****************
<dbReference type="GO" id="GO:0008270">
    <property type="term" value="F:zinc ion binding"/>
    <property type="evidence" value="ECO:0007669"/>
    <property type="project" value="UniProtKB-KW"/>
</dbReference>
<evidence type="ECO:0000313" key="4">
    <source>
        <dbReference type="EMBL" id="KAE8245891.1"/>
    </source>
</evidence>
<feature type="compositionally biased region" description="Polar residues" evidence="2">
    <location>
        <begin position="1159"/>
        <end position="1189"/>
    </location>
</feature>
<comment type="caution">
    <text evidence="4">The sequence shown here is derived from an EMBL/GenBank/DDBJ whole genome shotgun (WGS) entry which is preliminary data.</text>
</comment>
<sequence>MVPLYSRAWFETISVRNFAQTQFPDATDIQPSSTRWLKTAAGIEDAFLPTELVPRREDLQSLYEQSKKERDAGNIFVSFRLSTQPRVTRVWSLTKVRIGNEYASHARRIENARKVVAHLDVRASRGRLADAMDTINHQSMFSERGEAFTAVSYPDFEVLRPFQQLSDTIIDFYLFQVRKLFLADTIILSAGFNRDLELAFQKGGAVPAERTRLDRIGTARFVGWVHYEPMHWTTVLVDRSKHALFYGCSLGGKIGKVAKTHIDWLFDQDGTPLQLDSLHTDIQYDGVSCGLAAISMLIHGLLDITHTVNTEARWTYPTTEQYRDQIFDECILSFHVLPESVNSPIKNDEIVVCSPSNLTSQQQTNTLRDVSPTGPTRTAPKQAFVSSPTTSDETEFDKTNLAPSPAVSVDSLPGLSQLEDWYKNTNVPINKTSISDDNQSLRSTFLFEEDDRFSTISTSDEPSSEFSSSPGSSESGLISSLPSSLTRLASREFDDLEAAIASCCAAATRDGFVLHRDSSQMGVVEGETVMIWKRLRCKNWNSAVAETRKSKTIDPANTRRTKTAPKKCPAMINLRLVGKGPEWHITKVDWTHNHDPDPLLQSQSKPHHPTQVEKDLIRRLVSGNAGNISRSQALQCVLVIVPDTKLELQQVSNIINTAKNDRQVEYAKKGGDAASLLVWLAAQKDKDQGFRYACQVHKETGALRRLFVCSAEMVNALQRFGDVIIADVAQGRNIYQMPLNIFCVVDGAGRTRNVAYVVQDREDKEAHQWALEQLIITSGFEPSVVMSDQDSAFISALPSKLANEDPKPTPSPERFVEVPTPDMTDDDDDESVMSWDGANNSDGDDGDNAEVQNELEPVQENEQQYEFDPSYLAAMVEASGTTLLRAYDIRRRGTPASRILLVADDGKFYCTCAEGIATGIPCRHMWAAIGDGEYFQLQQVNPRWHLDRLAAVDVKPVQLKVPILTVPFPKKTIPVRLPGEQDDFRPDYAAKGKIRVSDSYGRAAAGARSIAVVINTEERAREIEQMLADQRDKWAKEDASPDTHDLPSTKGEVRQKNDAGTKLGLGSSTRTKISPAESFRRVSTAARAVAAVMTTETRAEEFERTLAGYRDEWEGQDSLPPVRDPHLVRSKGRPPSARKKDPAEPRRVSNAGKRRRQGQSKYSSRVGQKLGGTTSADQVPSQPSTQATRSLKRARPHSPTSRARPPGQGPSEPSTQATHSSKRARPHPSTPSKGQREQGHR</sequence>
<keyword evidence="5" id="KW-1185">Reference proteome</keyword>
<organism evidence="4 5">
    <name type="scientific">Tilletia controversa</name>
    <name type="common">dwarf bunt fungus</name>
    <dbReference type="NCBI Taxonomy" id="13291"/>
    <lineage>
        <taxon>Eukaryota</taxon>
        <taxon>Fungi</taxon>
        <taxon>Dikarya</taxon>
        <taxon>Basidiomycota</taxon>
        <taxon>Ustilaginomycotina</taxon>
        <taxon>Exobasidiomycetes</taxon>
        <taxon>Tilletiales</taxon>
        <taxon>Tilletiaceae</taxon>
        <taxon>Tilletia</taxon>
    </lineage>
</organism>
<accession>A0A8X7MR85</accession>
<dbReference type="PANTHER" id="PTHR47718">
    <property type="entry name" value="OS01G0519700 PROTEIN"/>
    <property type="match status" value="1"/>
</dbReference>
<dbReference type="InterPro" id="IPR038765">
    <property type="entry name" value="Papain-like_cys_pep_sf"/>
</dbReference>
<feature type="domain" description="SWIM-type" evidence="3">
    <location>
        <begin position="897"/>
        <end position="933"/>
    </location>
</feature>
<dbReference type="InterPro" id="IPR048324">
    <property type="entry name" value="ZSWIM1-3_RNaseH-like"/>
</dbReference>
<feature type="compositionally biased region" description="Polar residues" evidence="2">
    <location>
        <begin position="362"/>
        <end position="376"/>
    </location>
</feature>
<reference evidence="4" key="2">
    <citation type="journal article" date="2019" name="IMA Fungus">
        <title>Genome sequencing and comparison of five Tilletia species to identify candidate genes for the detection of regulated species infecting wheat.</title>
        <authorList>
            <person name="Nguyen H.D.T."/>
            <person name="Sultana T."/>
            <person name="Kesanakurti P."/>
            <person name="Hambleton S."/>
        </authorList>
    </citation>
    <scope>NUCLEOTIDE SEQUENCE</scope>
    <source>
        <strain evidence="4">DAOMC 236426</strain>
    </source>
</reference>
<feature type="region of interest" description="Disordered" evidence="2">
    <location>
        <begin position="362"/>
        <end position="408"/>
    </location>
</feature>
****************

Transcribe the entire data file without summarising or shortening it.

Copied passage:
<dbReference type="GO" id="GO:0008270">
    <property type="term" value="F:zinc ion binding"/>
    <property type="evidence" value="ECO:0007669"/>
    <property type="project" value="UniProtKB-KW"/>
</dbReference>
<evidence type="ECO:0000313" key="4">
    <source>
        <dbReference type="EMBL" id="KAE8245891.1"/>
    </source>
</evidence>
<feature type="compositionally biased region" description="Polar residues" evidence="2">
    <location>
        <begin position="1159"/>
        <end position="1189"/>
    </location>
</feature>
<comment type="caution">
    <text evidence="4">The sequence shown here is derived from an EMBL/GenBank/DDBJ whole genome shotgun (WGS) entry which is preliminary data.</text>
</comment>
<sequence>MVPLYSRAWFETISVRNFAQTQFPDATDIQPSSTRWLKTAAGIEDAFLPTELVPRREDLQSLYEQSKKERDAGNIFVSFRLSTQPRVTRVWSLTKVRIGNEYASHARRIENARKVVAHLDVRASRGRLADAMDTINHQSMFSERGEAFTAVSYPDFEVLRPFQQLSDTIIDFYLFQVRKLFLADTIILSAGFNRDLELAFQKGGAVPAERTRLDRIGTARFVGWVHYEPMHWTTVLVDRSKHALFYGCSLGGKIGKVAKTHIDWLFDQDGTPLQLDSLHTDIQYDGVSCGLAAISMLIHGLLDITHTVNTEARWTYPTTEQYRDQIFDECILSFHVLPESVNSPIKNDEIVVCSPSNLTSQQQTNTLRDVSPTGPTRTAPKQAFVSSPTTSDETEFDKTNLAPSPAVSVDSLPGLSQLEDWYKNTNVPINKTSISDDNQSLRSTFLFEEDDRFSTISTSDEPSSEFSSSPGSSESGLISSLPSSLTRLASREFDDLEAAIASCCAAATRDGFVLHRDSSQMGVVEGETVMIWKRLRCKNWNSAVAETRKSKTIDPANTRRTKTAPKKCPAMINLRLVGKGPEWHITKVDWTHNHDPDPLLQSQSKPHHPTQVEKDLIRRLVSGNAGNISRSQALQCVLVIVPDTKLELQQVSNIINTAKNDRQVEYAKKGGDAASLLVWLAAQKDKDQGFRYACQVHKETGALRRLFVCSAEMVNALQRFGDVIIADVAQGRNIYQMPLNIFCVVDGAGRTRNVAYVVQDREDKEAHQWALEQLIITSGFEPSVVMSDQDSAFISALPSKLANEDPKPTPSPERFVEVPTPDMTDDDDDESVMSWDGANNSDGDDGDNAEVQNELEPVQENEQQYEFDPSYLAAMVEASGTTLLRAYDIRRRGTPASRILLVADDGKFYCTCAEGIATGIPCRHMWAAIGDGEYFQLQQVNPRWHLDRLAAVDVKPVQLKVPILTVPFPKKTIPVRLPGEQDDFRPDYAAKGKIRVSDSYGRAAAGARSIAVVINTEERAREIEQMLADQRDKWAKEDASPDTHDLPSTKGEVRQKNDAGTKLGLGSSTRTKISPAESFRRVSTAARAVAAVMTTETRAEEFERTLAGYRDEWEGQDSLPPVRDPHLVRSKGRPPSARKKDPAEPRRVSNAGKRRRQGQSKYSSRVGQKLGGTTSADQVPSQPSTQATRSLKRARPHSPTSRARPPGQGPSEPSTQATHSSKRARPHPSTPSKGQREQGHR</sequence>
<keyword evidence="5" id="KW-1185">Reference proteome</keyword>
<organism evidence="4 5">
    <name type="scientific">Tilletia controversa</name>
    <name type="common">dwarf bunt fungus</name>
    <dbReference type="NCBI Taxonomy" id="13291"/>
    <lineage>
        <taxon>Eukaryota</taxon>
        <taxon>Fungi</taxon>
        <taxon>Dikarya</taxon>
        <taxon>Basidiomycota</taxon>
        <taxon>Ustilaginomycotina</taxon>
        <taxon>Exobasidiomycetes</taxon>
        <taxon>Tilletiales</taxon>
        <taxon>Tilletiaceae</taxon>
        <taxon>Tilletia</taxon>
    </lineage>
</organism>
<accession>A0A8X7MR85</accession>
<dbReference type="PANTHER" id="PTHR47718">
    <property type="entry name" value="OS01G0519700 PROTEIN"/>
    <property type="match status" value="1"/>
</dbReference>
<dbReference type="InterPro" id="IPR038765">
    <property type="entry name" value="Papain-like_cys_pep_sf"/>
</dbReference>
<feature type="domain" description="SWIM-type" evidence="3">
    <location>
        <begin position="897"/>
        <end position="933"/>
    </location>
</feature>
<dbReference type="InterPro" id="IPR048324">
    <property type="entry name" value="ZSWIM1-3_RNaseH-like"/>
</dbReference>
<feature type="compositionally biased region" description="Polar residues" evidence="2">
    <location>
        <begin position="362"/>
        <end position="376"/>
    </location>
</feature>
<reference evidence="4" key="2">
    <citation type="journal article" date="2019" name="IMA Fungus">
        <title>Genome sequencing and comparison of five Tilletia species to identify candidate genes for the detection of regulated species infecting wheat.</title>
        <authorList>
            <person name="Nguyen H.D.T."/>
            <person name="Sultana T."/>
            <person name="Kesanakurti P."/>
            <person name="Hambleton S."/>
        </authorList>
    </citation>
    <scope>NUCLEOTIDE SEQUENCE</scope>
    <source>
        <strain evidence="4">DAOMC 236426</strain>
    </source>
</reference>
<feature type="region of interest" description="Disordered" evidence="2">
    <location>
        <begin position="362"/>
        <end position="408"/>
    </location>
</feature>